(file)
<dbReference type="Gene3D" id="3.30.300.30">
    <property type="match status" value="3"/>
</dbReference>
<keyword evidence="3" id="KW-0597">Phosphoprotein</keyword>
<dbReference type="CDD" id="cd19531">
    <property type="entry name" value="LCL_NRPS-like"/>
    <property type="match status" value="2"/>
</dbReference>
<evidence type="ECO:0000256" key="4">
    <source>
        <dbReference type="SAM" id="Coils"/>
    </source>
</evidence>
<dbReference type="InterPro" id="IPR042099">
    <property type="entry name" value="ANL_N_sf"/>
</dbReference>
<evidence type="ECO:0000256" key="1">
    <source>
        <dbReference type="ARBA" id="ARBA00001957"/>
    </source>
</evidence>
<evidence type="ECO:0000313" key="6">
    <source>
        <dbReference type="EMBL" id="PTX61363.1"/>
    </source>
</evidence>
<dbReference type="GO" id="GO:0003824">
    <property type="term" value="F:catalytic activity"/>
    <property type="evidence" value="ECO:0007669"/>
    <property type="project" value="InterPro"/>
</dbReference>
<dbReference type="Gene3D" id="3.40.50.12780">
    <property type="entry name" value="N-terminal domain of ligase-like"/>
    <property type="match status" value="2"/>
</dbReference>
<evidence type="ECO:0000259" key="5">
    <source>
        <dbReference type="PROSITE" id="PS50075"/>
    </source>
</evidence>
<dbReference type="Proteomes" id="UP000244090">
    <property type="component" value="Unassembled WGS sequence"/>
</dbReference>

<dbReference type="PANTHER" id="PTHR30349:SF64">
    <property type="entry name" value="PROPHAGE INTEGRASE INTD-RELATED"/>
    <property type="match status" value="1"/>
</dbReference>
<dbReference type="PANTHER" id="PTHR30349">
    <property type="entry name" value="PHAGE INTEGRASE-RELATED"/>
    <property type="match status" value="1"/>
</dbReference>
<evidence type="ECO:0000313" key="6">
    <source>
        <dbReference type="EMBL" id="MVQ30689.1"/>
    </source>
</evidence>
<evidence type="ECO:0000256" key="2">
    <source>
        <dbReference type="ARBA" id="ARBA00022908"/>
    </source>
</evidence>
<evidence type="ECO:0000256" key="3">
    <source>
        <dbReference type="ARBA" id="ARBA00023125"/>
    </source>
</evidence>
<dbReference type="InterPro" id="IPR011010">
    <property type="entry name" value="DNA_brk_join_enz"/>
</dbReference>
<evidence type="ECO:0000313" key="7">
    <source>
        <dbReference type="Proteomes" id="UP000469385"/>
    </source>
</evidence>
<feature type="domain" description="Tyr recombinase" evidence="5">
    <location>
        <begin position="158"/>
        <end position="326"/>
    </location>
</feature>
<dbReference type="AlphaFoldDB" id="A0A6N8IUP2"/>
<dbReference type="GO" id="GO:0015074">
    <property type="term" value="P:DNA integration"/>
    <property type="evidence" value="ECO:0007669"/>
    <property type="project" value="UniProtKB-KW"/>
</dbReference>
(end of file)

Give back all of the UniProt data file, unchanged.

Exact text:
<dbReference type="Gene3D" id="3.30.300.30">
    <property type="match status" value="3"/>
</dbReference>
<keyword evidence="3" id="KW-0597">Phosphoprotein</keyword>
<dbReference type="CDD" id="cd19531">
    <property type="entry name" value="LCL_NRPS-like"/>
    <property type="match status" value="2"/>
</dbReference>
<evidence type="ECO:0000256" key="4">
    <source>
        <dbReference type="SAM" id="Coils"/>
    </source>
</evidence>
<dbReference type="InterPro" id="IPR042099">
    <property type="entry name" value="ANL_N_sf"/>
</dbReference>
<evidence type="ECO:0000256" key="1">
    <source>
        <dbReference type="ARBA" id="ARBA00001957"/>
    </source>
</evidence>
<evidence type="ECO:0000313" key="6">
    <source>
        <dbReference type="EMBL" id="PTX61363.1"/>
    </source>
</evidence>
<dbReference type="GO" id="GO:0003824">
    <property type="term" value="F:catalytic activity"/>
    <property type="evidence" value="ECO:0007669"/>
    <property type="project" value="InterPro"/>
</dbReference>
<dbReference type="Gene3D" id="3.40.50.12780">
    <property type="entry name" value="N-terminal domain of ligase-like"/>
    <property type="match status" value="2"/>
</dbReference>
<evidence type="ECO:0000259" key="5">
    <source>
        <dbReference type="PROSITE" id="PS50075"/>
    </source>
</evidence>
<dbReference type="Proteomes" id="UP000244090">
    <property type="component" value="Unassembled WGS sequence"/>
</dbReference>

<dbReference type="PANTHER" id="PTHR30349:SF64">
    <property type="entry name" value="PROPHAGE INTEGRASE INTD-RELATED"/>
    <property type="match status" value="1"/>
</dbReference>
<dbReference type="PANTHER" id="PTHR30349">
    <property type="entry name" value="PHAGE INTEGRASE-RELATED"/>
    <property type="match status" value="1"/>
</dbReference>
<evidence type="ECO:0000313" key="6">
    <source>
        <dbReference type="EMBL" id="MVQ30689.1"/>
    </source>
</evidence>
<evidence type="ECO:0000256" key="2">
    <source>
        <dbReference type="ARBA" id="ARBA00022908"/>
    </source>
</evidence>
<evidence type="ECO:0000256" key="3">
    <source>
        <dbReference type="ARBA" id="ARBA00023125"/>
    </source>
</evidence>
<dbReference type="InterPro" id="IPR011010">
    <property type="entry name" value="DNA_brk_join_enz"/>
</dbReference>
<evidence type="ECO:0000313" key="7">
    <source>
        <dbReference type="Proteomes" id="UP000469385"/>
    </source>
</evidence>
<feature type="domain" description="Tyr recombinase" evidence="5">
    <location>
        <begin position="158"/>
        <end position="326"/>
    </location>
</feature>
<dbReference type="AlphaFoldDB" id="A0A6N8IUP2"/>
<dbReference type="GO" id="GO:0015074">
    <property type="term" value="P:DNA integration"/>
    <property type="evidence" value="ECO:0007669"/>
    <property type="project" value="UniProtKB-KW"/>
</dbReference>